Prayer is a sincere, sensible, affectionate pouring out
of the heart or soul to God, through Christ,
in the strength and assistance of the Holy Spirit.
Jesus’s redemptive work does more than bring us to God; it also creates a pattern of communion with God, and therefore a pattern for prayer. We see this in Ephesians 2:18: “For through [Jesus] we both [Jew and Gentile] have access in one Spirit to the Father.”
John Bunyan built his definition of prayer on this structure: “Prayer is a sincere, sensible, affectionate pouring out of the heart or soul to God, through Christ, in the strength and assistance of the Holy Spirit.”
We pray to God the Father, as Jesus himself taught us to pray (Matthew 6:9), as he regularly modeled in his own prayer life (Matthew 11:25; 26:39; John 17:1), and as the apostles prayed (Ephesians 1:16–17).
Because our access to the Father is through the atoning death and continuing advocacy of Jesus Christ (Romans 8:34), we approach the Father in Jesus’s name (John 14:13; 15:16; 16:23–24, 26). We come “with confidence” because we’re “in Christ Jesus our Lord” (Ephesians 3:11–12). Jesus, the Son of God by nature, makes us sons of God through adoption — and children have access to their parents. It’s like that for us because of the work of Jesus Christ.
And, as Bunyan says, we pray in the strength and assistance of the Holy Spirit. The Holy Spirit helps us in our weakness, interceding for us (Romans 8:26). So, we have double help in our prayers. Both God the Son and God the Spirit speak to God the Father on our behalf.
This pattern encourages us in our prayers, praying to the Father, through the Son, in the power of the Spirit. Jesus’s passion, pleasure, and purpose is to bring us into the presence of the Father — and the Holy Spirit shares this passion.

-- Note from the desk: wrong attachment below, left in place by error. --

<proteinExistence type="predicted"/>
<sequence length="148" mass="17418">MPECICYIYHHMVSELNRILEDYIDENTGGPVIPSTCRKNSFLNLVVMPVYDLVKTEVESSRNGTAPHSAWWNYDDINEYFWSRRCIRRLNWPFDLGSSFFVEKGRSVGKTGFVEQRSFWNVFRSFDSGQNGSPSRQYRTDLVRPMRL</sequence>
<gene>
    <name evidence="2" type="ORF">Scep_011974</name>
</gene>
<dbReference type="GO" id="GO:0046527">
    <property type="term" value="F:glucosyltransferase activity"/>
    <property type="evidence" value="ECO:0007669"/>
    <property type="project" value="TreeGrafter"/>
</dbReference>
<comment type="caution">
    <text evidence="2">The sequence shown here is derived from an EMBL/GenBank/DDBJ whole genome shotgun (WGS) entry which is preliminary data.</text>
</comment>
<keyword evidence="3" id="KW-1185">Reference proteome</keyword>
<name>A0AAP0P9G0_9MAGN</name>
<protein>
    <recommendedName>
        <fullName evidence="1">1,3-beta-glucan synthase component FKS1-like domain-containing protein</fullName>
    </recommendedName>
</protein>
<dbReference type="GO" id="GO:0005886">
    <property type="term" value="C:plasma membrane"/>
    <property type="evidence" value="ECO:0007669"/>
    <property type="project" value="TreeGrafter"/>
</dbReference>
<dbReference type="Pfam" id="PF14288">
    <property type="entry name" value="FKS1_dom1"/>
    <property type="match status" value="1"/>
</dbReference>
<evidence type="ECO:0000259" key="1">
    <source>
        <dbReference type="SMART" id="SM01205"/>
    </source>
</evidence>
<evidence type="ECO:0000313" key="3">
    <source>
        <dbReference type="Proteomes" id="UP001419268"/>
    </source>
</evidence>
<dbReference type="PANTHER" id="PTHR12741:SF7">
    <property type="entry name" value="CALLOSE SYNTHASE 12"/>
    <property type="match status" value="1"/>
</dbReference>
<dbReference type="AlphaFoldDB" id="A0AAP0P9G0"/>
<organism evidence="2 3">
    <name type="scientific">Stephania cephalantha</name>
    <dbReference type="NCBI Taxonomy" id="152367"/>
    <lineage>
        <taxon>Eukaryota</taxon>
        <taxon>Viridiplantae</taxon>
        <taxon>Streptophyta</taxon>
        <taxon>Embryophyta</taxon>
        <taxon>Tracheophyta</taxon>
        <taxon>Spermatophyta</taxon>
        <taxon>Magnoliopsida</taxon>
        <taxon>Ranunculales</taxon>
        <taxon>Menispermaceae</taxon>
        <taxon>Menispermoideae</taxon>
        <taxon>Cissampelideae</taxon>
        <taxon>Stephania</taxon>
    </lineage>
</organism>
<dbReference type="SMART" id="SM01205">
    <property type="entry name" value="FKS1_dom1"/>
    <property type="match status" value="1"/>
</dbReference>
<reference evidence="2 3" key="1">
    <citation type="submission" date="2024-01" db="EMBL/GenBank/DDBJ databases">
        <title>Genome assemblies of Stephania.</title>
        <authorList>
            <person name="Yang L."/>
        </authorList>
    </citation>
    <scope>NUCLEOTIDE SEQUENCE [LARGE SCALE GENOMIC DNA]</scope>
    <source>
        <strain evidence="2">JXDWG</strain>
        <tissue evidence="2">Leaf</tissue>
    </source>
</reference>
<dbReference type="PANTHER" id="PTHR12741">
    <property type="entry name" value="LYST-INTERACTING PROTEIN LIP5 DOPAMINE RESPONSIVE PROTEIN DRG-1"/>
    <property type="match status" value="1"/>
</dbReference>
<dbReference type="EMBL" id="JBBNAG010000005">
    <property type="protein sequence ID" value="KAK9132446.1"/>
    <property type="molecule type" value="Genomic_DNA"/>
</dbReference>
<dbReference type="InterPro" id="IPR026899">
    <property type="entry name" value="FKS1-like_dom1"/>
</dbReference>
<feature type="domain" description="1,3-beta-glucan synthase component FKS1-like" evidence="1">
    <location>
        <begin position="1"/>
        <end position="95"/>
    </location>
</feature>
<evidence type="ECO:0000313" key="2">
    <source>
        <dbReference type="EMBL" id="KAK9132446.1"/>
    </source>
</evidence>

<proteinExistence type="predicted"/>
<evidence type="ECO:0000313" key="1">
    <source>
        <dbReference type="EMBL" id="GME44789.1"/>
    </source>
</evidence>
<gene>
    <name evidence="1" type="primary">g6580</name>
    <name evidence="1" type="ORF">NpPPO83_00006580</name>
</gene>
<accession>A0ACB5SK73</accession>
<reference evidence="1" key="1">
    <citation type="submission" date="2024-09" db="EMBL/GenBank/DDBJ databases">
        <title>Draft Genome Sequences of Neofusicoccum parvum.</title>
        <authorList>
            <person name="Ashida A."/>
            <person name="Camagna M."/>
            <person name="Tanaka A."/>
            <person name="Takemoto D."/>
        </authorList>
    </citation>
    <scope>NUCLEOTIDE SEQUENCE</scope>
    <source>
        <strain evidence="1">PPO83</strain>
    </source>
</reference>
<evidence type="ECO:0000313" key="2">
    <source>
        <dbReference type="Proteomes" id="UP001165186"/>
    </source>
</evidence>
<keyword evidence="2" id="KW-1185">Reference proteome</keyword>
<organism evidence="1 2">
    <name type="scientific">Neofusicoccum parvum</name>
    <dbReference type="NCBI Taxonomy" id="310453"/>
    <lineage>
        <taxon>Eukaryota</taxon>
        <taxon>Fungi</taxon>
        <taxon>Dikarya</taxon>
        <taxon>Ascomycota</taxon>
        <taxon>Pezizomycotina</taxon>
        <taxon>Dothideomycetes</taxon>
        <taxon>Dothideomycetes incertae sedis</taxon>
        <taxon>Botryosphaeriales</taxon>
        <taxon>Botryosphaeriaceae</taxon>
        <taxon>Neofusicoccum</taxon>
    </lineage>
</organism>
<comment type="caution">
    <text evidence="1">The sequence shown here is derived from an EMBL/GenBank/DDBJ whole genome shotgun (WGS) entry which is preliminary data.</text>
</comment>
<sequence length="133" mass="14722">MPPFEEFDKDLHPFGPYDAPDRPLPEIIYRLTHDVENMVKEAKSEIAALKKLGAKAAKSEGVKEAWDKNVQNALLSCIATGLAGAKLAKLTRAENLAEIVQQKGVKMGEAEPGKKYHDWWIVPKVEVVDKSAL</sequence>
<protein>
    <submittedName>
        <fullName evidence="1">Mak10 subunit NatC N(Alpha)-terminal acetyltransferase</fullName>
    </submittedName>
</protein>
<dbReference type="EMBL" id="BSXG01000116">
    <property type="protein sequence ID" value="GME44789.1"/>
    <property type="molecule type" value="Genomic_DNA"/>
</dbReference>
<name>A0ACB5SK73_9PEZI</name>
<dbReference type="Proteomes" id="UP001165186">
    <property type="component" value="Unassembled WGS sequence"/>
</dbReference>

From God, Through God, To God
In Mere Christianity, C.S. Lewis memorably expressed the wonder of prayer to God:
An ordinary simple Christian kneels down to say his prayers. He is trying to get into touch with God. But if he is a Christian he knows that what is prompting him to pray is also God: God, so to speak, inside him. But he also knows that all his real knowledge of God comes through Christ, the Man who was God — that Christ is standing beside him, helping him to pray, praying for him.
You see what is happening. God is the thing to which he is praying — the goal he is trying to reach. God is also the thing inside him which is pushing him on — the motive power. God is also the road or bridge along which he is being pushed to that goal.
The whole threefold life of the three-personal Being is actually going on in that ordinary little bedroom where an ordinary man is saying his prayers. The man is being caught up into the higher kinds of life . . . he is being pulled into God, by God, while still remaining himself.
There is major help and encouragement here for us, as we learn to pray, as we come alive to the massive privilege of access to God our Father, as we marvel that the Son and the Spirit intercede for us. And so we pray with a sense of wonder and a settled confidence.
We pray with joy and purpose.